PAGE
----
03 October 2019

When Economists Study Beauty in China

Dr Xinchen Dai dedicated two chapters of her PhD thesis on Chinese development to a topic as yet less studied: the relationship between body-mass-index (BMI) and physical beauty, and the relationship between beauty and individual labour market earnings. She found that beauty matters more for women than for men in the labour market, but the lack of data and the ensuing methodological challenges have proven quite daunting. Nonetheless, Dr Dai pursues her research work jointly with Jean-Louis Arcand, her PhD supervisor, on a topic that she has heard some call “trivial”. Read her account of her doctoral research.


Evolutionary psychologists have studied human physique attractiveness for quite a long time. They usually focus on the relationship between the body shape and the judgement of physical attractiveness, for example, how do body mass index (BMI) and waist-hip ratio (WHR) affect the perceived female attractiveness? Furthermore, what is the role of physical attractiveness in mate choice and sexual selection? Recently, social scientists started to investigate the influence of physical attractiveness on people’s social life. Both experimental and observational datasets are used to study the association between facial traits and political corruption, political promotion, and school and labour market performance.

Studies using data from developed countries predominate in this branch of literature. As a development economist, I worked extensively with Chinese household surveys during my PhD under the supervision of Professor Jean-Louis Arcand. We noticed that in two nationally representative Chinese household surveys, the interviewers rate the physical attractiveness of their respondents at the end of the interview. This provided us with an opportunity to enrich the literature with evidence from developing countries.



Economists have found the existence of a “beauty premium” (more attractive people tend to earn better salary) in the labour market. However, there are still methodological issues that have not been well addressed. First, as for most empirical research carried out every day by economists, one of the difficulties in our work is to establish the causality between physical attractiveness and wage. This requires the exclusion of unobserved factors that can influence wage through their correlations with physical attractiveness, and the reverse causality going from wage to beauty. Second, whether the beauty premium is universally present across different types of jobs or whether it is related to the productivity enhancement – which means that it mostly exists in the jobs that require frequent interpersonal interaction – is still an open question. If the latter is true, we should expect to see that attractive workers sort themselves into these kinds of jobs. Previous studies usually dealt with only one of the two issues. In my thesis, I tried to study the beauty premium by applying two methods which could solve both problems simultaneously. I identified all the parents-children pairs in the sample and used parental physical attractiveness as the instrumental variables of the adult children. Furthermore, I estimated the hazard rate of being employed in beauty-related fields for each individual and used it as the control variable for sorting.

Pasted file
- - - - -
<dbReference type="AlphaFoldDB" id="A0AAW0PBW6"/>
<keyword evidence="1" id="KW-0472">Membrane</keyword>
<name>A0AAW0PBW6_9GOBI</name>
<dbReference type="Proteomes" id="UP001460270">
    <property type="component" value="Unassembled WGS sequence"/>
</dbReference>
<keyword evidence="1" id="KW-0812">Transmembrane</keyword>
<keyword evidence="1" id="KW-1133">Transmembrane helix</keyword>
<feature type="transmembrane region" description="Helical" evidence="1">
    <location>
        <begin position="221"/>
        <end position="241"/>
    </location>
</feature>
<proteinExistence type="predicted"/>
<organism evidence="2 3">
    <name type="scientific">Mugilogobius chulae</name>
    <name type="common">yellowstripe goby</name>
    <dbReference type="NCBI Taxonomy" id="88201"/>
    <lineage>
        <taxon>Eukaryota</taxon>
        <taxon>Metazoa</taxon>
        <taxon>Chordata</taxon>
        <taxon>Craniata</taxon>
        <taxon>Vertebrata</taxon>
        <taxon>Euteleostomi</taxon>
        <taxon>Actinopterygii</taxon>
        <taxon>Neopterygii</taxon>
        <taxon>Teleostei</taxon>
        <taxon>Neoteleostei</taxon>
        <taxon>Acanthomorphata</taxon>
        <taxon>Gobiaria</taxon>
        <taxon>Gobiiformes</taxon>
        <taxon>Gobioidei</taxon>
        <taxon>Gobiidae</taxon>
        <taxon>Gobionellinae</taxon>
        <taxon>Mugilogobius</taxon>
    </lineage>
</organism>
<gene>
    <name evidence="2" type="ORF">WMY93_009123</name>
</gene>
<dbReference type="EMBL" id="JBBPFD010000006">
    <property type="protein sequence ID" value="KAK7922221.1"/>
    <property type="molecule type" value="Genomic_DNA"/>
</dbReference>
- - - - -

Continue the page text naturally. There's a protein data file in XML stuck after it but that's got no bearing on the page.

We found that the beauty premium is more prominent for females than for males, but we were not able to find statistically significant support for such sorting in our sample. Our results seem to suggest an attractiveness-based discrimination in favour of women on the employer side but due to the data limitation, currently we cannot further explore the heterogeneity among job types or education levels. Moreover, the instrumental variables we used to establish causality are only arguably valid and the introduction of these variables forced us to work with a specific sample. Therefore, I regard my thesis work as a starting point for studying the role of physical attractiveness in broader settings. I am now an assistant professor in a local university in China. Together with Jean-Louis Arcand, we are working on subjective wellbeing represented by happiness or life satisfaction in China. One of our subprojects is to bring my thesis work into this topic and examine the interspousal association between physical attractiveness and subjective well-beings and how the two interact with individual and household income.

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Xinchen Dai defended her PhD thesis in International Economics in November 2018. Professor Martina Viarengo presided the committee, which included Professor Jean-Louis Arcand, thesis director, and Professor Xavier Ramos from the Graduate School of Economics, Universitat Autònoma de Barcelona, Spain.

Full citation of the PhD thesis:
Dai, Xinchen. “Three Essays in Chinese Development.” PhD thesis, Graduate Institute of International and Development Studies, Geneva, 2018.

Good to know: members of the Graduate Institute can download Dr Dai's PhD thesis via this page of the Institute’s repository.

Edited by Nathalie Tanner, Research Office.
Banner image: except from a picture by KaptureHouse/